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Naval Obituaries A collection of notes on those who have crossed the bar.

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Old 20-10-2009, 17:03
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Default Admiral of the Fleet Sir George E. Creasy

Sir George Creasy

Admiral of the Fleet Sir George E. Creasy, GCB, CBE, DSO, MVO, who died on Tuesday 31st October 1972 at the age of 77, had a distinguished career, alike in staff and command service, which was remarkable for its variety. Though he had never before commanded a destroyer, he was a successful flotilla captain. Not long after being Director of Anti-Submarine Warfare during critical stages of the Battle of the Atlantic, concerned with the destruction of enemy U-boats, he became Head of the British Submarine Service, responsible for the extension and development of under-water craft. Though he had never been directly associated with naval aviation, he was Flag Officer (Air) in the Far East. He was Chief Staff Officer to the Allied Naval Commander in the invasion of Europe and after the war held more than one appointment on the Board of Admiralty.

George Elvey Creasy, the son of Leonard Creasy, was born on October 13, 1895. He entered the Navy as a cadet at Osborne in. 1908, was at Dartmouth from 1910 to 1912, and passed out from the training cruiser Cornwall the following year. He served in the Grand Fleet and took part in the operations in the Heligoland Bight in 1917. After serving as Assistant Director of Plans at the Admiralty in 1936-38, he took command of the Grenville and the lst Destroyer Flotilla, Mediterranean. This was his command during the early months of the Second World War. The Grenville returned to join the Home Fleet, and after she was sunk by a U-boat in January, 1940, he transferred to the Codrington. In this ship he brought to England Princess Juliana and her family after the invasion of Holland in May, 1940, and afterwards took part in the evacuation from Dunkirk. For two years from September, 1940, he was Director of the Anti-Submarine Warfare Division of the Naval Staff, and in 1942-43 commanded the battleship Duke of York. He was promoted. to Rear-Admiral in July, 1943. His next appointment, was as chief staff officer to Admiral Sir Alexander Ramsay for the planning and execution of the naval operations for the Allied landing in Normandy in June, 1944. Three months later he was appointed Rear-Admiral (Submarines) and held the, post for a period, which saw the end of the war and the surrender of the German U- boats.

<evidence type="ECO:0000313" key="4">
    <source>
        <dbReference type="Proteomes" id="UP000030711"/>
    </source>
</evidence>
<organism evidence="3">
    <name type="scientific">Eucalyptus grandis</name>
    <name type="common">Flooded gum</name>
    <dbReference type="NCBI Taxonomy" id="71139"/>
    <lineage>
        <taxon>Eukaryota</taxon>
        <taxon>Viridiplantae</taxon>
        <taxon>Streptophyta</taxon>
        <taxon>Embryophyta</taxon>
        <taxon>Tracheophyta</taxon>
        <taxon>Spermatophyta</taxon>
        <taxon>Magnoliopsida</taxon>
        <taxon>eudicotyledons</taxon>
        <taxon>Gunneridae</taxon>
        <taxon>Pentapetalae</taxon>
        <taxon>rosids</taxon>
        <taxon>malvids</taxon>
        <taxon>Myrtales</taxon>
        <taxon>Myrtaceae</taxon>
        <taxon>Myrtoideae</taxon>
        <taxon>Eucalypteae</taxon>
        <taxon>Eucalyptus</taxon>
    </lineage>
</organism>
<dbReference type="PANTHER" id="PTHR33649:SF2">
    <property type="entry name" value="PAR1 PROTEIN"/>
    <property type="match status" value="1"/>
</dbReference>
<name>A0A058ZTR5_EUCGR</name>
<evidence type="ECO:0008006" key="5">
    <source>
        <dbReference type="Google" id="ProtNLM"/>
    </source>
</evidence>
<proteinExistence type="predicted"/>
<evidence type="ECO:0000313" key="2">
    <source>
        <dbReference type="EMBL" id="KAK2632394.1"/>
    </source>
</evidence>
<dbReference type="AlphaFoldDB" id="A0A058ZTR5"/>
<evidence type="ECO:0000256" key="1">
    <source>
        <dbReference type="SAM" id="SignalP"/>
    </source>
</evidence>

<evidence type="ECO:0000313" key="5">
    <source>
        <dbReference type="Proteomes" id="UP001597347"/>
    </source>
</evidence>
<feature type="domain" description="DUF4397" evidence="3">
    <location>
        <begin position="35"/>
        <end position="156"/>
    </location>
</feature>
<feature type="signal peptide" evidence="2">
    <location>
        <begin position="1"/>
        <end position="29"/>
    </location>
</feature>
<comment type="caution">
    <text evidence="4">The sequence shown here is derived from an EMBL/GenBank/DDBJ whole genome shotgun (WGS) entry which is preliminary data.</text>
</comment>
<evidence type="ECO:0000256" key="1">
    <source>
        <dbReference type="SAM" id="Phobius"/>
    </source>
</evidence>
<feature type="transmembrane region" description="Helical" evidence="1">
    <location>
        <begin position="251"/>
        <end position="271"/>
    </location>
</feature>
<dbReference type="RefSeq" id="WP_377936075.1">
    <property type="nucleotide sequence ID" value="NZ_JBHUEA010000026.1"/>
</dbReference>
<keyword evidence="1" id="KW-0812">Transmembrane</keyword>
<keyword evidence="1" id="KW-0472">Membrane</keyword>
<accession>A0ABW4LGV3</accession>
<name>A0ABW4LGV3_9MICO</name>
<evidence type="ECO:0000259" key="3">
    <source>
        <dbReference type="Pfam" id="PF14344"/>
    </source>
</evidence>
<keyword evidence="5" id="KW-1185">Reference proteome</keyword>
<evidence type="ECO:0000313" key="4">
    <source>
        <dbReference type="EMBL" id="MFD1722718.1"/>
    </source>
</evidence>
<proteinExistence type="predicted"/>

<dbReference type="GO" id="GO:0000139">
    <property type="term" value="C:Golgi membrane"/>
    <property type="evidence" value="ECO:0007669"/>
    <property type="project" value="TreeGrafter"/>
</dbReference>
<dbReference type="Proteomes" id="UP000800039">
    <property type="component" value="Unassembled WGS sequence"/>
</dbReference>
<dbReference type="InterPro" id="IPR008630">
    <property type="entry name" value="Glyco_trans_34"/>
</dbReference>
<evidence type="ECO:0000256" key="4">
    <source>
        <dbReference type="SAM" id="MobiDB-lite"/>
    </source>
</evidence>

It was a tribute to his all round capacity that from submarines he turned to aircraft, taking up, in 1947, the post of Flag; Officer, Aircraft Carriers and Air Stations, British Pacific Fleet and East Indies. In 1948, he was promoted Vice-Admiral. Eight months later he succeeded Admiral Sir Philip Vian as Fifth Sea Lord and Deputy Chief of Naval Staff (Air), and in 1949, was transferred to another post on the Admiralty Board, that of Vice-Chief of the Naval Staff. He I was C-in-C Home Fleet from 1952 to 1954 and also C-in-C Eastern Atlantic under NATO. From 1954 to 1957 he was C-in-C Portsmouth and also C-in-C Home Station designate and Allied C-in-C Channel Command under NATO. In 1959 he was appointed. A Deputy Lieutenant for Essex. He married in 1924 Monica eldest daughter of Wilfred Ullathorne and had one son.

Taken from the Times Archive
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